The Vancouver Food Cooperative shall hold a meeting to discuss concrete plans for a cooperative grocery store this coming Wednesday, August 27, 2008. To be held downstairs at the Fort Vancouver Regional Library, 1007 E. Mill Plain Blvd, the meeting begins at 6:30 pm and is open to the general public according to FVRL policy. Called last May by owners under RCW 24.06.100, this special meeting is for the board to provide a progress report to owners, including a publicly-available version of the business and marketing plan from now until opening of a retail store. To meet the owners’ petition, this plan shall include a clear branding, marketing and financing strategy, with benchmarks indicated in terms of members and/or dollars needed to successfully open a storefront.
Below are my comments in advance of such a meeting.
Stand and Deliver: An Honest Proposal for the Current VFC Board
by Rory Bowman, Petitioning Owner
From 2003-2007 the stated goal of the Vancouver Food Cooperative was to open a modest grocery store in west Vancouver. After a variety of false starts, NWCDC was paid for a feasibility study which indicated that this was possible, VFC incorporated and an interim board of directors began an ownership drive in July of 2007. Having agreed not to identify specific locations until there was at least $100,000 cash on hand, they also approved "pro forma" financial projections from Bill Gessner and a market area study from Pete Davis, both nationally-recognized consultants with Cooperative Development Services. These reports were scheduled for delivery by the end of January, 2008, and would help complete a business plan draft narrative from September of 2007 in time for the February annual meeting. That did not happen.
Instead, Sunrise O'Mahoney entered into conversations for possible sites outside of the agreed project area, and privately contacted Pete Davis in late January or early February to delay the market study. My best guess is that one proposed property was part of the Bybee extension in west Camas, which would involve rezoning of a 6-8 acre parcel by developer named David Lugliani who runs a company called American Pacific Communities. There is a woman by the name of Diana Howes who has been trying to assemble a woman-owned "eco village" in this area. How Sunrise entered into these talks does not matter. What matters is that her unilateral decision helped derail all previous business planning and the owner drive.
Without advising the interim board as to what she had done, O'Mahoney had Davis delay his study and asked him to keep this fact from other board members. In concert with Heather Lehman, decisive action was taken to remove all mention of west Vancouver from the share agreement flyer and VFC web site without explanation, promoting distrust among key volunteers, including board members. In the few months since the board election, four of nine elected board members have resigned "to spend more time with their families." Having already lost a thirty-year marketing veteran and two MBA's, I predict at least two more such resignations before the end of this calendar year.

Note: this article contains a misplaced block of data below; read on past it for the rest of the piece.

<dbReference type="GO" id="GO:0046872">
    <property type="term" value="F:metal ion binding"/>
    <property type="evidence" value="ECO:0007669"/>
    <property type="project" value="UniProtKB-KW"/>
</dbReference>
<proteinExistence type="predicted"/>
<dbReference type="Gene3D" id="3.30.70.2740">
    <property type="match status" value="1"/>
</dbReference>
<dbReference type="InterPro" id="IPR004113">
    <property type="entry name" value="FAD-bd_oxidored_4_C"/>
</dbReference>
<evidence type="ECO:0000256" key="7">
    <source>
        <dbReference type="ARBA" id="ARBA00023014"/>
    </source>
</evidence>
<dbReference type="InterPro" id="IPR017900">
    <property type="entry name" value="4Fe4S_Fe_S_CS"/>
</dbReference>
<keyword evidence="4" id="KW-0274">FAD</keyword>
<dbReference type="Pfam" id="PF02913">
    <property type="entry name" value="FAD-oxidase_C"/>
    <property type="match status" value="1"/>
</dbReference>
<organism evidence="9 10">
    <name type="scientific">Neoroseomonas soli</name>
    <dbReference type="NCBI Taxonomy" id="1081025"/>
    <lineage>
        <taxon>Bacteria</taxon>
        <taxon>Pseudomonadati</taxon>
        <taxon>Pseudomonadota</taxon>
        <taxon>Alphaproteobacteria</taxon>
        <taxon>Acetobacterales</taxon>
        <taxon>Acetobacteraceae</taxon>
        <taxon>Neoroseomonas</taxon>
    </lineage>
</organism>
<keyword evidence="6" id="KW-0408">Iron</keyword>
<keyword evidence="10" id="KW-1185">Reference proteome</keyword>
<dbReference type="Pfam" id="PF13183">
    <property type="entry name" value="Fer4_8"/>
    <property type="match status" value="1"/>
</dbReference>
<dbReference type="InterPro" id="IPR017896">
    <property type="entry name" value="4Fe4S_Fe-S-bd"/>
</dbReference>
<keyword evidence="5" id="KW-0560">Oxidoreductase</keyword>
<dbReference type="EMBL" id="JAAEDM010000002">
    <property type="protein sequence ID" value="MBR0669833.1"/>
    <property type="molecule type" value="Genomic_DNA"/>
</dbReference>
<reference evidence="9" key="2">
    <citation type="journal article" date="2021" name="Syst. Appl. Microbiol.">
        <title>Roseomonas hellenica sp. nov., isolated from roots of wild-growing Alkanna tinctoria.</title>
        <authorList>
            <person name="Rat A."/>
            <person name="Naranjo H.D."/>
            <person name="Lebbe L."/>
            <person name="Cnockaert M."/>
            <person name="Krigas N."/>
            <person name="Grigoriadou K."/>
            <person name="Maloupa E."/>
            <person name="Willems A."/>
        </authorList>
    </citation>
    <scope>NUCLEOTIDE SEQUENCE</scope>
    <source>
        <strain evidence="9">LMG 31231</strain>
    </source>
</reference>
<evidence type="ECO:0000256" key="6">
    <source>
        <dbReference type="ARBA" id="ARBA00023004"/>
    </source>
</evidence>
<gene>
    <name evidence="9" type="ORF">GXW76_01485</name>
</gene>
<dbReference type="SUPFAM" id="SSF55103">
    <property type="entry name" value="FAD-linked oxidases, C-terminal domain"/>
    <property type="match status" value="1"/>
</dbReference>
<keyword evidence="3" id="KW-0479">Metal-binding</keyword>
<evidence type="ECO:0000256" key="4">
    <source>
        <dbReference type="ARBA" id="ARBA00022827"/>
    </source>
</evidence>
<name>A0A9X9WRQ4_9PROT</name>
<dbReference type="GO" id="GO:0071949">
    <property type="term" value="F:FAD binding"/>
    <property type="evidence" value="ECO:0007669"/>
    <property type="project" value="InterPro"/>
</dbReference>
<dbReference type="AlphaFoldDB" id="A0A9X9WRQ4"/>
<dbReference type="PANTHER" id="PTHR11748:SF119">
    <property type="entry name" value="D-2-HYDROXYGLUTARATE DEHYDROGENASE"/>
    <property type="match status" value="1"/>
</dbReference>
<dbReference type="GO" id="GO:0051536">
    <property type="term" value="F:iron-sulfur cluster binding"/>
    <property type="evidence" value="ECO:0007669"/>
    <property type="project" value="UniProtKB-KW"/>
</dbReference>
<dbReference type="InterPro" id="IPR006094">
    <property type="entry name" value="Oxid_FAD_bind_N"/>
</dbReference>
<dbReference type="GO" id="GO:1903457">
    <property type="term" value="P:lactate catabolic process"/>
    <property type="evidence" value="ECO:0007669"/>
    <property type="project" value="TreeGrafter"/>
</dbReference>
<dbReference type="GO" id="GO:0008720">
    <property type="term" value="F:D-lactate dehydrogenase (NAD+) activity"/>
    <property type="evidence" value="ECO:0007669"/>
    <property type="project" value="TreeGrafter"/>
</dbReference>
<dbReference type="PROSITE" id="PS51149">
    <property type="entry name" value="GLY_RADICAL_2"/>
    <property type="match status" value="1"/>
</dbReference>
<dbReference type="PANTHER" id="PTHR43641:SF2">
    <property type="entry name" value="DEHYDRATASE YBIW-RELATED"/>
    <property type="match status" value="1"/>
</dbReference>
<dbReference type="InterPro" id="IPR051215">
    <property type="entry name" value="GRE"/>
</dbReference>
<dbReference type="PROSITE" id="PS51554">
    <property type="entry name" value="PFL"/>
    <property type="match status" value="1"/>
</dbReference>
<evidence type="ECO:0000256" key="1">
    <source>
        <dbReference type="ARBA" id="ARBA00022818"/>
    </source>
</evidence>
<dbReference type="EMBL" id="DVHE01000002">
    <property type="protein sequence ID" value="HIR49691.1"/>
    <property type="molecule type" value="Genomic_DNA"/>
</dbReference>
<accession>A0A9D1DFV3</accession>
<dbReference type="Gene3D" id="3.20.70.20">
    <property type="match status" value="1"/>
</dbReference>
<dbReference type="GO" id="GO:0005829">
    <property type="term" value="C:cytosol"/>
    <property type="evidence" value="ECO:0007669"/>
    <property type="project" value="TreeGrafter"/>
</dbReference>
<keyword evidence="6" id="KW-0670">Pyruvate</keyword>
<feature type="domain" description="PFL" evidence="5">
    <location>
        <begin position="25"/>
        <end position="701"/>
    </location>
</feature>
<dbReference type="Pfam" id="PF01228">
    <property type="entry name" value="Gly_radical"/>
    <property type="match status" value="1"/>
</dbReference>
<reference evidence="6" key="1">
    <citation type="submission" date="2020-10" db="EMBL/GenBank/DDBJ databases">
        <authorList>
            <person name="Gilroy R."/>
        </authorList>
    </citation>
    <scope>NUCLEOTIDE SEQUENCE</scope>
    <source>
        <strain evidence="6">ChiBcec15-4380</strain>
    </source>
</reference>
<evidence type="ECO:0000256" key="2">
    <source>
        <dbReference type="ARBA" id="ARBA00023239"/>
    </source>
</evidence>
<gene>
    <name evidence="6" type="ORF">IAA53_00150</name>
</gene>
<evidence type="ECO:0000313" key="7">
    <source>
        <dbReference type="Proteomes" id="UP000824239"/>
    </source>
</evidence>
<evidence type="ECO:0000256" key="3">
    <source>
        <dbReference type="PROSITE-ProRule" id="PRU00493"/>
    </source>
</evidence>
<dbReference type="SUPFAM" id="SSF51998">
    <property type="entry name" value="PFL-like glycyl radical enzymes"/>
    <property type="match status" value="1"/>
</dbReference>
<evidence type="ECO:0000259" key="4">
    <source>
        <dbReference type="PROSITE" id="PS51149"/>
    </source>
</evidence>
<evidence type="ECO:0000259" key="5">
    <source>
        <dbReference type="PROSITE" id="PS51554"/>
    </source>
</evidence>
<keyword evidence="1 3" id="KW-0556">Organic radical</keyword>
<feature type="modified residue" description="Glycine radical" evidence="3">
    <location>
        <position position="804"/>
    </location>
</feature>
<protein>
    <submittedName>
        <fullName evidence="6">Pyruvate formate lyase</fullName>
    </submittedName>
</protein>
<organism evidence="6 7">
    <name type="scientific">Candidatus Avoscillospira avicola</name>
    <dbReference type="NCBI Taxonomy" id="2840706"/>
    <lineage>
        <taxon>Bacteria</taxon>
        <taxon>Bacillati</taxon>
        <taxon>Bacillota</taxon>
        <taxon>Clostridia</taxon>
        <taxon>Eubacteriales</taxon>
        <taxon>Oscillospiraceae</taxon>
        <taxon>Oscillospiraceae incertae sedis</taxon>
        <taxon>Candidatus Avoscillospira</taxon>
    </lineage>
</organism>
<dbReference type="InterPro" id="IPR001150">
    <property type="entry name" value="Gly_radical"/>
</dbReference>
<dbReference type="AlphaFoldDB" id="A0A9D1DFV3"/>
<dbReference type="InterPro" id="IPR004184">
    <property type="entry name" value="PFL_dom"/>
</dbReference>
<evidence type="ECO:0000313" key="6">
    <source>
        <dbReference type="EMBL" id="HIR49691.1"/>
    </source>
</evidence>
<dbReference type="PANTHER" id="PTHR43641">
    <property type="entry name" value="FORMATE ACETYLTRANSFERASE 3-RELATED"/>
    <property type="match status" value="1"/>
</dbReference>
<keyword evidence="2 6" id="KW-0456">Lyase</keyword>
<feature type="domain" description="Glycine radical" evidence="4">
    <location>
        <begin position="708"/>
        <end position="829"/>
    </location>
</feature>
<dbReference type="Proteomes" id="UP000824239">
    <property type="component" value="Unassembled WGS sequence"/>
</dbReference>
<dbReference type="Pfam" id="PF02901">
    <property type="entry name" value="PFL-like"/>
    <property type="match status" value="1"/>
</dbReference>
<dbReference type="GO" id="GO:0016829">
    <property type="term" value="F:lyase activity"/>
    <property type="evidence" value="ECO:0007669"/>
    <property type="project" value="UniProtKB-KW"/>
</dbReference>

What is left of the Vancouver Food Cooperative board has demonstrated that they are unable to execute their previously-stated goals, and shown a remarkable indifference to proper business planning. When a group of owners presented them with a petition for a special meeting in May, their first reaction was to contact a lawyer to see if they could avoid such a meeting. When they learned they could not, they have done as much as possible to avoid any mention of the meeting, and chose not to send out a meeting notice by mail, as legally required. They do not appear to have a clear and actionable plan to fulfill the original mission as previously stated on all VFC materials for a cooperative grocery in west Vancouver. Of the 147 owners who joined VFC by March, 2008, every one of them signed on to support a cooperative that would help the entire county but be located in west Vancouver. Of the other 17, it is hard to say, but abandoning the original vision for west Vancouver can only hurt us.
At the first annual meeting, Sunrise clearly stated the ownership goal from the fall 2007 business plan: 600 owners by the end of 2008 for 1000 owners to open by the end of 2009. With only 164 owners as of July 30, this goal will clearly not be met. Given that the previous plan has been abandoned, what does the current board offer in its place and what? With a special meeting on the business plan for August 27, what can this board realistically deliver?
The current board is not dedicated to the original vision and has no discernible hope of fulfilling it. It is time for them to be honest and move on.
I respectfully assert that they cannot deliver what was promised, and it is time for them to rename this the Clark County Food Co-Op and leave west Vancouver to those who can do things. Their muddled purpose and mixed signals are hurting their store, west Vancouver and the wider cooperative movement. If they do not have a workable plan for west Vancouver, they should politely leave the field.
For more information please visit http://VFCBizPlan.com or discuss it below or at http://groups.google.com/group/vfc-gene